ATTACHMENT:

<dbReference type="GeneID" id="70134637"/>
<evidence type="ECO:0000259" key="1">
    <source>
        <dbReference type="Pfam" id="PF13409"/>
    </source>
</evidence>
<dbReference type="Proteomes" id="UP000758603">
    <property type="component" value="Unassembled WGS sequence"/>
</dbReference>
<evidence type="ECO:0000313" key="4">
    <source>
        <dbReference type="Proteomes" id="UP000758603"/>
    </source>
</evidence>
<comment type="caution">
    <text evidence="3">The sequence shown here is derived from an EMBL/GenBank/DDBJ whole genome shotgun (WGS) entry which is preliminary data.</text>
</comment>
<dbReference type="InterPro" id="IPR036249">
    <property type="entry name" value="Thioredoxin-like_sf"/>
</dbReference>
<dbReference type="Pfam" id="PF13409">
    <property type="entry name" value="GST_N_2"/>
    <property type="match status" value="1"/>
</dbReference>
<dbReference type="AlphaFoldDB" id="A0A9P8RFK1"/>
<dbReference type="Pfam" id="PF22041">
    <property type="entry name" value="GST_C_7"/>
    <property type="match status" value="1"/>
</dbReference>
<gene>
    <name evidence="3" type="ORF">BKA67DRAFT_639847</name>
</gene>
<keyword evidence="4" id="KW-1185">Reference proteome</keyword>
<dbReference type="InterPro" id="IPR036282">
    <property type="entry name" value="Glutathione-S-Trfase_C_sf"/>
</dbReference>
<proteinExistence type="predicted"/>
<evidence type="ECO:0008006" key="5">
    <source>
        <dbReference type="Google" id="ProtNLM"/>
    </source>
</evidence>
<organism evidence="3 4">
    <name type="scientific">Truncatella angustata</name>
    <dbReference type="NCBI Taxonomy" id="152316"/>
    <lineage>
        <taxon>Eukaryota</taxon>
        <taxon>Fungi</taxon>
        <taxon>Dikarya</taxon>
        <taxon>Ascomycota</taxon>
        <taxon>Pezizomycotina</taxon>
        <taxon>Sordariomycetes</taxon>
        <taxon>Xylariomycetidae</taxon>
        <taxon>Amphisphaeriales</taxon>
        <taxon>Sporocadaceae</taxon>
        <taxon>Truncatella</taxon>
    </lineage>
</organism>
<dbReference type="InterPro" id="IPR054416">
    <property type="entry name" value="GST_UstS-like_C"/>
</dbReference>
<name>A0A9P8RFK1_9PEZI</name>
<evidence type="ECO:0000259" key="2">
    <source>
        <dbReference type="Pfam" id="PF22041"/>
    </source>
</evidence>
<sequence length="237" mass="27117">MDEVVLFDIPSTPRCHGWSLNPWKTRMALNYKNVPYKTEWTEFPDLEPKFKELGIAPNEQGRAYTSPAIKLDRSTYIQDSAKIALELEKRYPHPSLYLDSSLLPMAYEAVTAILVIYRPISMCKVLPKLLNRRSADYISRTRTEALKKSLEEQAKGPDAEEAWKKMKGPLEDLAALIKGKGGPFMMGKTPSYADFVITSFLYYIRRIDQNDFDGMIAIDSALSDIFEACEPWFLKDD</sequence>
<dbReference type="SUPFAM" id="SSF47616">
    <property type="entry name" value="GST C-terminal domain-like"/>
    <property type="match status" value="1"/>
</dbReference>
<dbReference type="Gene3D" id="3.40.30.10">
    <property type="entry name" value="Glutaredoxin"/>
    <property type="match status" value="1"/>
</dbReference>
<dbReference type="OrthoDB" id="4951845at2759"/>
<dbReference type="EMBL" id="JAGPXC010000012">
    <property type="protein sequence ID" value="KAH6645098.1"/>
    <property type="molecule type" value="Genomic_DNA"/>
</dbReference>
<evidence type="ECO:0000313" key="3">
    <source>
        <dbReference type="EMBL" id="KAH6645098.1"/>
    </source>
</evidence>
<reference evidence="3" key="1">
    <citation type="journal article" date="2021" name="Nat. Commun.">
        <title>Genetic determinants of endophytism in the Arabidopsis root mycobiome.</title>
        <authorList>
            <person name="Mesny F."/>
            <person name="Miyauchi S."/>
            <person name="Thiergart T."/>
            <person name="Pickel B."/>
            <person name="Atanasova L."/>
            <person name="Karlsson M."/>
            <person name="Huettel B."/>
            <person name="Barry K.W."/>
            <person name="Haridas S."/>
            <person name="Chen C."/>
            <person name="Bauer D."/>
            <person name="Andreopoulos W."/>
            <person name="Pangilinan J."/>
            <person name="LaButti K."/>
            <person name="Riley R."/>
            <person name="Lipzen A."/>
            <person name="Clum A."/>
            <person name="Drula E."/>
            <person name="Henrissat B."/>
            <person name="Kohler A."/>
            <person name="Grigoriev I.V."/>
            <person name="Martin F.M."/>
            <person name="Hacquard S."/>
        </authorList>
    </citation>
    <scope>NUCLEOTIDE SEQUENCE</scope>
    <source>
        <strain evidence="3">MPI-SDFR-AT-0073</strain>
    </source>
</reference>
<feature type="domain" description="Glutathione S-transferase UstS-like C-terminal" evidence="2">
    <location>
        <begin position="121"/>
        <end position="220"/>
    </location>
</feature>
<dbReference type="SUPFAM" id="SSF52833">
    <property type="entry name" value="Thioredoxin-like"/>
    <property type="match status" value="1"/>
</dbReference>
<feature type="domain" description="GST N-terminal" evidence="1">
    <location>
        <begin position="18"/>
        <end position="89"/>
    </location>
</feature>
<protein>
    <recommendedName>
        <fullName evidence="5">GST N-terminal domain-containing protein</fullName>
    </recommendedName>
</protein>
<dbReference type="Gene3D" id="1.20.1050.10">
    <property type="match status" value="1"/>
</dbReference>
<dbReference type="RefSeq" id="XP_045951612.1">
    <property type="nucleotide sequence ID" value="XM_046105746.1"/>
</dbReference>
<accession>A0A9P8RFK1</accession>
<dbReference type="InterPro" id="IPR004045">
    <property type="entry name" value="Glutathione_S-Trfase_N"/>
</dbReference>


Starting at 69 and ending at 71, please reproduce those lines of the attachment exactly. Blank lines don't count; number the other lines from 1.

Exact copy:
<dbReference type="SUPFAM" id="SSF47616">
    <property type="entry name" value="GST C-terminal domain-like"/>
    <property type="match status" value="1"/>